More than 100 early studies on leaders traits showed that leaders differed from non-leaders in their intelligence, initiative, persistence in dealing with problems, self-confidence, alertness to others’ needs, understanding the task, desire to accept responsibility, and preference for a position of control and dominance. Leaders also differed from non-leaders in their drive (achievement, ambition, energy, and tenacity), desire to lead, honesty and integrity, self-confidence, cognitive ability, and knowledge of business. However, Ellis and Dick (2000) observe that one difficulty with this theory

is that the list grows ever longer the more succesful leaders are considered. Eventually, it becomes so cumbersome that you begin to ask yourself if any one person can ever possess all the qualities they need to become a great leader. There are also a number of contradictions if we start to compare leaders from different fields of endeavour. For example, the qualities needed for a professional sports’ team leader or coach or manager are very different from those that would be needed for a leader from the Church or the leader of an orchestra.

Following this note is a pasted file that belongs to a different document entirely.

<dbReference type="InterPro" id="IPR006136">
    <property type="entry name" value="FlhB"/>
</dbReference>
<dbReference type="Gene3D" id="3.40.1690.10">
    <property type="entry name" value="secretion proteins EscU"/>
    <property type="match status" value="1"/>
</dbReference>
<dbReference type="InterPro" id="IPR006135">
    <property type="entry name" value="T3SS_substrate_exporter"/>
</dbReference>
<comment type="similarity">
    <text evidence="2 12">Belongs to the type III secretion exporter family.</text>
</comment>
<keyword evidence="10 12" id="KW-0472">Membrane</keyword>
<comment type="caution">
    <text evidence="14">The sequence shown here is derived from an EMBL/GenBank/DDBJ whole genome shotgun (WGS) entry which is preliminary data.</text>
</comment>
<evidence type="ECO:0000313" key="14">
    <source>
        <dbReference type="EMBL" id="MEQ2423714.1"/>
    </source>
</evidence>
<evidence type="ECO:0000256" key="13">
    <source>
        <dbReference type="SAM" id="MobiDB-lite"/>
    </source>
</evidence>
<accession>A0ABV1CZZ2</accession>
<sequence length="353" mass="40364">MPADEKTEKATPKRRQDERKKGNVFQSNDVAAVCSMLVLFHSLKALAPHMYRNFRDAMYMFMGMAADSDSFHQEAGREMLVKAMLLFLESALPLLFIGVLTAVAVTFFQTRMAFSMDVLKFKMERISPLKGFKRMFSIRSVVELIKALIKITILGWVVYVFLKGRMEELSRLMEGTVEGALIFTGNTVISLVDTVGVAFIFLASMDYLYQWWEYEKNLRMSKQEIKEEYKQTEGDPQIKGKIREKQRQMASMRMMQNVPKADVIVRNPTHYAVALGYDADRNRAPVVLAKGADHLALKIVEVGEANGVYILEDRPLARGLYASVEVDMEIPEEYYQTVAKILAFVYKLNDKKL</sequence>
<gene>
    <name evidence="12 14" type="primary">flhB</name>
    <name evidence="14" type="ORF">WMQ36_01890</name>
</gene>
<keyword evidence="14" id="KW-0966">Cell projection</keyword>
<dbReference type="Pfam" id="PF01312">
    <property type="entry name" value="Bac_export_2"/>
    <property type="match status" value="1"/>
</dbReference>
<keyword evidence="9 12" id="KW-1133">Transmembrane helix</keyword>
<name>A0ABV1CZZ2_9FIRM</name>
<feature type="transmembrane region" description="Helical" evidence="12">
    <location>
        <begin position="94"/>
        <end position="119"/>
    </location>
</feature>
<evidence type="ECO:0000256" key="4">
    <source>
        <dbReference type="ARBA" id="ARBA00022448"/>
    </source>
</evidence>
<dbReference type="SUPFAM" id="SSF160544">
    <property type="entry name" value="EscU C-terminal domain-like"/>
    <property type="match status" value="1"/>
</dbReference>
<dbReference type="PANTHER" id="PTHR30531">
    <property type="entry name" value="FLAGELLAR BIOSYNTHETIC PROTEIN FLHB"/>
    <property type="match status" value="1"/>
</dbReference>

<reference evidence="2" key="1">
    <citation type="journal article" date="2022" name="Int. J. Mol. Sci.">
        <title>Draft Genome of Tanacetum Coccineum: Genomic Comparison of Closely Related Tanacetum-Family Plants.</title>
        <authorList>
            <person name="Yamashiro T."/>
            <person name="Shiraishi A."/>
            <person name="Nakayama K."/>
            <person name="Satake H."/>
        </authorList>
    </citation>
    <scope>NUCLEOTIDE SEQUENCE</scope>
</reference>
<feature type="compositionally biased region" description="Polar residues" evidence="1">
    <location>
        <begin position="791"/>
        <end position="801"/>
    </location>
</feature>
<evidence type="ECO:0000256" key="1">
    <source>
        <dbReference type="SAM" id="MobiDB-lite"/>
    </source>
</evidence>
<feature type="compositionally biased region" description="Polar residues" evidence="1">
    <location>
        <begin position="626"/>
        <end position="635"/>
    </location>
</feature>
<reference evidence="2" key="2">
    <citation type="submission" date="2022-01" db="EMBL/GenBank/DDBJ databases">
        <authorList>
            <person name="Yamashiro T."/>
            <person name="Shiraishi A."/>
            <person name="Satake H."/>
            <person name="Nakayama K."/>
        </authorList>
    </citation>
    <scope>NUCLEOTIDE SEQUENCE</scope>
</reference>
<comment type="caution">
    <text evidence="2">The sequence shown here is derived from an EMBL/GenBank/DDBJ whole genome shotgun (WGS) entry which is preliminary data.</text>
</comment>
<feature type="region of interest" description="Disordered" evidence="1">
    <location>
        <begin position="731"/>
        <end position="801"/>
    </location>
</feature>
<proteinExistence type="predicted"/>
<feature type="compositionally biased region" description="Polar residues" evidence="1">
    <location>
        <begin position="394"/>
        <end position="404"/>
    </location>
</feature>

Taking a look back on history, it is possible to recognise different figures that we can consider leaders and that have influenced the course of the events: Mao Tze Tung, Hitler, Julius Caesar, Napoleon, but also Gandhi, Mother Teresa of Calcutta, Martin Luther King. Looking on this list, it is possible to come to the conclusion that they were leaders who did not share same ideals and poin of views, and most important, that did not have same traits and characteristics. According to Champoux (2000) leadership reserchers eventually realised that traits alone did not full explain leadership effectiveness.